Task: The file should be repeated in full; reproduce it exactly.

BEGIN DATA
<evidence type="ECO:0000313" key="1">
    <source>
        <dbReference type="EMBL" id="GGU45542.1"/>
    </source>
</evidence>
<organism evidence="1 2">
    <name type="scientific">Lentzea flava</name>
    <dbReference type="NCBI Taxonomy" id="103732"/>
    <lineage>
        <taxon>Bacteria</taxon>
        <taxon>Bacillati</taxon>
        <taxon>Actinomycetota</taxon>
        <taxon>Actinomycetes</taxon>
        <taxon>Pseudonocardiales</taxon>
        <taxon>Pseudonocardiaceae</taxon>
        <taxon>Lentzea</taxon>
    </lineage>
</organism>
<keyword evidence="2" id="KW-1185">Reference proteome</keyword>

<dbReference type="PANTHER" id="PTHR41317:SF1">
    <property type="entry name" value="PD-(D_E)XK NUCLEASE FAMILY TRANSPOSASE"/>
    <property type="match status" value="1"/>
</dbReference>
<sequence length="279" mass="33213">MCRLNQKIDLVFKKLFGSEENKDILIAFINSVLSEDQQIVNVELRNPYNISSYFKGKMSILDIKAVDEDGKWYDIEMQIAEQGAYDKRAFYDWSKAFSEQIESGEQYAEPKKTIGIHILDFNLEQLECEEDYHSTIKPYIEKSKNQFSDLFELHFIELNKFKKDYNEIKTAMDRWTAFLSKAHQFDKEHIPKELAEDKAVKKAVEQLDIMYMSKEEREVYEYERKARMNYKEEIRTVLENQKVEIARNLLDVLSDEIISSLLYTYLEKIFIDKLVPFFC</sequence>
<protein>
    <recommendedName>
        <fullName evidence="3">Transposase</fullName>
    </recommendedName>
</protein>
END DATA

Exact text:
<evidence type="ECO:0000313" key="1">
    <source>
        <dbReference type="EMBL" id="GGU45542.1"/>
    </source>
</evidence>
<organism evidence="1 2">
    <name type="scientific">Lentzea flava</name>
    <dbReference type="NCBI Taxonomy" id="103732"/>
    <lineage>
        <taxon>Bacteria</taxon>
        <taxon>Bacillati</taxon>
        <taxon>Actinomycetota</taxon>
        <taxon>Actinomycetes</taxon>
        <taxon>Pseudonocardiales</taxon>
        <taxon>Pseudonocardiaceae</taxon>
        <taxon>Lentzea</taxon>
    </lineage>
</organism>
<keyword evidence="2" id="KW-1185">Reference proteome</keyword>

<dbReference type="PANTHER" id="PTHR41317:SF1">
    <property type="entry name" value="PD-(D_E)XK NUCLEASE FAMILY TRANSPOSASE"/>
    <property type="match status" value="1"/>
</dbReference>
<sequence length="279" mass="33213">MCRLNQKIDLVFKKLFGSEENKDILIAFINSVLSEDQQIVNVELRNPYNISSYFKGKMSILDIKAVDEDGKWYDIEMQIAEQGAYDKRAFYDWSKAFSEQIESGEQYAEPKKTIGIHILDFNLEQLECEEDYHSTIKPYIEKSKNQFSDLFELHFIELNKFKKDYNEIKTAMDRWTAFLSKAHQFDKEHIPKELAEDKAVKKAVEQLDIMYMSKEEREVYEYERKARMNYKEEIRTVLENQKVEIARNLLDVLSDEIISSLLYTYLEKIFIDKLVPFFC</sequence>
<protein>
    <recommendedName>
        <fullName evidence="3">Transposase</fullName>
    </recommendedName>
</protein>